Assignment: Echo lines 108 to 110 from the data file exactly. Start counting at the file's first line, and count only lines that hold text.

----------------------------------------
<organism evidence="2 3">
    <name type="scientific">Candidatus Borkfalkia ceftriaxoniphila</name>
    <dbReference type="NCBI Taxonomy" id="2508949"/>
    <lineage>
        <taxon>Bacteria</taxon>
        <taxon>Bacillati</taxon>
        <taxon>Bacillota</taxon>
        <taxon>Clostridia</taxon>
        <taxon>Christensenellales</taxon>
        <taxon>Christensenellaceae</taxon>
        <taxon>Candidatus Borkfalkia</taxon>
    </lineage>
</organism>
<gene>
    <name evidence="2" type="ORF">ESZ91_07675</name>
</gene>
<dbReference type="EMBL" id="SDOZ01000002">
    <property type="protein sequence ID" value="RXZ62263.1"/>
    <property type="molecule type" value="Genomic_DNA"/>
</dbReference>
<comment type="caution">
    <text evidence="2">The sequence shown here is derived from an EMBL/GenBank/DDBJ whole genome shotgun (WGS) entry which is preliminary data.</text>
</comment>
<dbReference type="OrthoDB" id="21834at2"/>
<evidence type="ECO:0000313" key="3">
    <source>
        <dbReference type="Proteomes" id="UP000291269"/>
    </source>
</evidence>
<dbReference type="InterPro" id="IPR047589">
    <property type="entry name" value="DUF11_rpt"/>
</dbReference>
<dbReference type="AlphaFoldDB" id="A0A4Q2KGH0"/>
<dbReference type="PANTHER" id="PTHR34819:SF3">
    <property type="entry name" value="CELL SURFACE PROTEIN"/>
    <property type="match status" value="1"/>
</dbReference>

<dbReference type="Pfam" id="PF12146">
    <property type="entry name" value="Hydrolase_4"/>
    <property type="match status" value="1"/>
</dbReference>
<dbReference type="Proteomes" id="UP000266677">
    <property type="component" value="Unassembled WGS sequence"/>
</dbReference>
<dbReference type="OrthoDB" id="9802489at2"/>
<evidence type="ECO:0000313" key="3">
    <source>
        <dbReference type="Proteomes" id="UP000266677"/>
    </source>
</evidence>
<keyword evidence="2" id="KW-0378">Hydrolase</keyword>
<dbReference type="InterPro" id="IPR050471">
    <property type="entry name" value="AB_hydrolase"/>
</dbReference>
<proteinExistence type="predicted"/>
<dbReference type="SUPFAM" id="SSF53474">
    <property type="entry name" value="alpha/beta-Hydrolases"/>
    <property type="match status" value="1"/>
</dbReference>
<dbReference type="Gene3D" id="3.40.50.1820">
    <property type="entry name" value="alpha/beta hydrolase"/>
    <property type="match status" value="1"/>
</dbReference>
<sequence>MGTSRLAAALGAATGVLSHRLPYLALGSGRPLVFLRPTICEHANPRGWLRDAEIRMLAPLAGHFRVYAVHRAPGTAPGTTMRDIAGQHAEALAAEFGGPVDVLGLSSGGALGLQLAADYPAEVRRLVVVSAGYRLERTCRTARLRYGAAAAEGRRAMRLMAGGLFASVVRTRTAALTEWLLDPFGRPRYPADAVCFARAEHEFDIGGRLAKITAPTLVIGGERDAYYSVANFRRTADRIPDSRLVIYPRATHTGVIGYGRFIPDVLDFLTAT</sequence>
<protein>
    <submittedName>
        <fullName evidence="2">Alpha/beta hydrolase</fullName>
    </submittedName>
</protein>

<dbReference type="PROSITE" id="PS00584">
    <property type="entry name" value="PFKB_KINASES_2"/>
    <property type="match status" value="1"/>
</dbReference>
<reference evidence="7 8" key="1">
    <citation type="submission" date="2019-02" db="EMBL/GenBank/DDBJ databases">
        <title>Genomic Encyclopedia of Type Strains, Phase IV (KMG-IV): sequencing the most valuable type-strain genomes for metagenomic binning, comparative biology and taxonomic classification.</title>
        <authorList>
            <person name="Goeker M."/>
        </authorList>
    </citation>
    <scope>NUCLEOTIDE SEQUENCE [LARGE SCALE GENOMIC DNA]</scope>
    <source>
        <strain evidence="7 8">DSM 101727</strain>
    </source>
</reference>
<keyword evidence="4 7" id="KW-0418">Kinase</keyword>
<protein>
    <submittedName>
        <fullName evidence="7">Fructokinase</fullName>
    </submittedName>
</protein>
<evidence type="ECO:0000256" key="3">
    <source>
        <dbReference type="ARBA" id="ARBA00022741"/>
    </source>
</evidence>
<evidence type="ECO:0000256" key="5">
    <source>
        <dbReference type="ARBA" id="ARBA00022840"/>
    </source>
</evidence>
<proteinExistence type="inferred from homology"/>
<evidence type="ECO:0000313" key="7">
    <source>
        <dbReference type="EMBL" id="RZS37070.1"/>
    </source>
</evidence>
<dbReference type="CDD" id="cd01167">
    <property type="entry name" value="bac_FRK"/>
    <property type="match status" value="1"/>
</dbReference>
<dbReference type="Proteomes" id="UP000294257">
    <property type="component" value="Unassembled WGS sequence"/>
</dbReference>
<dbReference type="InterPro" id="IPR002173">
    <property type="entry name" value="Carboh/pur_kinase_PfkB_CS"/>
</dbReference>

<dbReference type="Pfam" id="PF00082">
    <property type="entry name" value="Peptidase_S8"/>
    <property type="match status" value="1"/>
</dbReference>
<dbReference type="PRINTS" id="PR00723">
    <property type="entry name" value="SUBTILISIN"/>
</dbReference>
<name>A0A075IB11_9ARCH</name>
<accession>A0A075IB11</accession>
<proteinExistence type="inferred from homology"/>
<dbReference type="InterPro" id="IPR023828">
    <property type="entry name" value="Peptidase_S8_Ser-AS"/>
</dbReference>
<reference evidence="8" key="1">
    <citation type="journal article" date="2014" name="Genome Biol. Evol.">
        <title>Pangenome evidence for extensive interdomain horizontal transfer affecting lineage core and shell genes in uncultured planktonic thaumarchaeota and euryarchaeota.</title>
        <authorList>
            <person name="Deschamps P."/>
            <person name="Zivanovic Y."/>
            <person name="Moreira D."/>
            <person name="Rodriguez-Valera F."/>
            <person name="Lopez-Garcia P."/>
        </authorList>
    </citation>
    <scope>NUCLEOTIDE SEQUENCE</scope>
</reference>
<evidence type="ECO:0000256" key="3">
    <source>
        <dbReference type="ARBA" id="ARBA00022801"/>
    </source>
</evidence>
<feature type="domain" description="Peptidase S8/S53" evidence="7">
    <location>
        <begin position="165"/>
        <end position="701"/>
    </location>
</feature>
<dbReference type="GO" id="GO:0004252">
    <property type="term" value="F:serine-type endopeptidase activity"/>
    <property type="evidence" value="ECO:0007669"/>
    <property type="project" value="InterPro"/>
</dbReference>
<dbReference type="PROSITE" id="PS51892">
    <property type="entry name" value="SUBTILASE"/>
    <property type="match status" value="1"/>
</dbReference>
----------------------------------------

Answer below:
<dbReference type="CDD" id="cd01167">
    <property type="entry name" value="bac_FRK"/>
    <property type="match status" value="1"/>